So, What Now?
Lon Garrison, Executive Director, AASB
It has been one heck of a roller coaster ride for education this final part of the 32nd Legislature. We still have yet to see what happens as the dust settles and the governor prepares to analyze and reform the budget sent to him. I am hopeful that with the passage of the reading bill, the red veto pen will be kinder to education funding than it might have been.
However, what is very disappointing is that during an unprecedented spending spree, a sustained and significant increase in the BSA still did not happen. Unfortunately, a majority of Alaska legislators still believe student outcomes are not directly affected by education funding. It is incomprehensible to me how it can be argued and acknowledged that the cost of living for everyone has dramatically increased, thus the need for a large PFD. Yet, the same economic challenges apparently are not there for public education. It seems Alaska has a hard time investing in the future, whether putting some excess funds in savings or investing in our future through well-funded public education. Our work must continue to change this reality.
In the meantime, school boards, superintendents, and staff still have a public education system to operate to the best of our abilities. Our students need our undivided attention and dedication. Education is a challenging task in the best of times, and it becomes harder and harder to fulfill the state’s constitutional mandate. This mandate has been delegated to you as local school board members.
So, what now?
While many will become utterly discouraged that, yet once again, greed, politics, and the culture of “ME” have prevented any sustained increase in education support, I believe in the resilience of local school boards working with their superintendents, staff, and communities focusing on student outcomes is our shining hope. Now is the time for school boards and superintendents to show authentic shared leadership focused on student and family success. While additional resources can make a difference, a deliberate and strategic focus can create positive outcomes for students. Let me give an example.
At the end of April, several other AASB staff and I attended the first Alaska Science of Reading Symposium held in Anchorage. We joined over 1,000 teachers, administrators, and a few school board members. The symposium, sponsored and conducted by DEED, was a terrific start to introducing and understanding the “science of reading.” My head has been spinning since the symposium as I think about a school board’s role in this most crucial educational skill; READING.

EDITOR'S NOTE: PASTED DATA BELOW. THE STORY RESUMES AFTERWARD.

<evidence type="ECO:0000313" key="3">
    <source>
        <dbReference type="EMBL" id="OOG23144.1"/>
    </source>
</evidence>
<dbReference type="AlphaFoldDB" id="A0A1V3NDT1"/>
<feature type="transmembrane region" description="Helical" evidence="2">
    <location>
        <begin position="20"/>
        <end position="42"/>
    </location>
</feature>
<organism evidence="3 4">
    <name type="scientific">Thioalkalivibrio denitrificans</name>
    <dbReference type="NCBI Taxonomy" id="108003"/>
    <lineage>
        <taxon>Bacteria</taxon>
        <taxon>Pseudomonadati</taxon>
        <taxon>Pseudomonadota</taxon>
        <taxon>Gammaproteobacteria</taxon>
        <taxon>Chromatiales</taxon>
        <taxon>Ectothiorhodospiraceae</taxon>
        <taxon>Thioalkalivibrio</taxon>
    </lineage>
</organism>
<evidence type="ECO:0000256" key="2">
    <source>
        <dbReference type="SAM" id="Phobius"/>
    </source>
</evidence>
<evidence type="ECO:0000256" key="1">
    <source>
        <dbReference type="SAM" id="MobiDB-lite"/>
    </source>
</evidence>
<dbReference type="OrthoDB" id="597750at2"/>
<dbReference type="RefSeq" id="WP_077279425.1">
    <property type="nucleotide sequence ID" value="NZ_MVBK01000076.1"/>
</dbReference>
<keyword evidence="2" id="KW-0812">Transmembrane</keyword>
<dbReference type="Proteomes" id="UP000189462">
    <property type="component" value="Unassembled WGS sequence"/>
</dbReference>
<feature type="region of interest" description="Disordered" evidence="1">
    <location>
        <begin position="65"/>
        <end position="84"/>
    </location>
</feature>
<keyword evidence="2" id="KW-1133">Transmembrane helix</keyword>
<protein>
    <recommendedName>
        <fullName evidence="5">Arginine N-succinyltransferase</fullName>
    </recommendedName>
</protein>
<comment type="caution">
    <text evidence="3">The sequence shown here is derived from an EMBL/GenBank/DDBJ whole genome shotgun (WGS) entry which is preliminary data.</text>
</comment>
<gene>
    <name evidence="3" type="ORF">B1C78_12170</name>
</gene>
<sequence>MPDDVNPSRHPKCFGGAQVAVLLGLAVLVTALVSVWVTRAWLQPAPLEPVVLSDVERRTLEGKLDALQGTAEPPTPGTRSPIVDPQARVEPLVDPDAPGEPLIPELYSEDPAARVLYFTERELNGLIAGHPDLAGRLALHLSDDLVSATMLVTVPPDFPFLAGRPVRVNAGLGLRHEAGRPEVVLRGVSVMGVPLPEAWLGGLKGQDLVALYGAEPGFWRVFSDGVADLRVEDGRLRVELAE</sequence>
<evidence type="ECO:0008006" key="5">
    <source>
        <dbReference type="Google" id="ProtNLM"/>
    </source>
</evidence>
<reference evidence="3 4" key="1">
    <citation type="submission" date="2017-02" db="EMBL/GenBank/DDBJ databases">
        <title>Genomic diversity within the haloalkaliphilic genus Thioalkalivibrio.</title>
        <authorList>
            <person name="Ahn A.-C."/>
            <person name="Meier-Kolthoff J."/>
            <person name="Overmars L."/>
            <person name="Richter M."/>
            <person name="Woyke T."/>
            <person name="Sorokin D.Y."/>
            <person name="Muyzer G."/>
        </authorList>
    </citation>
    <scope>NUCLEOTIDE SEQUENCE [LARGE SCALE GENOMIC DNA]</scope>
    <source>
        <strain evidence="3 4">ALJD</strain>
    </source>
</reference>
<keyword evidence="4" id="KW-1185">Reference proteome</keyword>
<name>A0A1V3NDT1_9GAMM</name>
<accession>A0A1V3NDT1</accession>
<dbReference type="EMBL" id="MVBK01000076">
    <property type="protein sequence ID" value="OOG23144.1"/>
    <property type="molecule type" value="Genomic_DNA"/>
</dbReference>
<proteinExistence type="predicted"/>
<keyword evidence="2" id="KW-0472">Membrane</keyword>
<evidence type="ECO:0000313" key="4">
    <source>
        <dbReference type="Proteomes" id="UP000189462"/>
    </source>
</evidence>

Adopting the science of reading as a fundamental tenant of preparing our students to be lifelong learners through early literacy can be a foundational change that genuinely affects our entire educational system.
While having additional resources to make this shift happen would be beneficial, the most critical step is a dedication from the school board all the way through to the custodians and the lunch lady that this matters and that it can be done. This means that it starts with leadership at the board table. Through the school board’s authority to review and approve curriculum and instructional materials, the board, working closely with the superintendent, can ensure the means for providing literacy proficiency for each student is in place and is supported.
I offer the above example to illustrate that there is much good work that school boards can do. There will be another election and another legislative session that will likely hold opportunities for education to get the support it requires and deserves. AASB will work hard to help support your voice in communicating that message. Alaskans are resilient and resourceful, and so are school boards and superintendents.
Thank you for all you do as school board members. Thank you for all you have done this past year and during this legislative session. Your advocacy in the last few days of the session was absolutely crucial and truly made a difference. Let’s keep it up! I look forward to hearing your strong voices.
Executive Director, AASB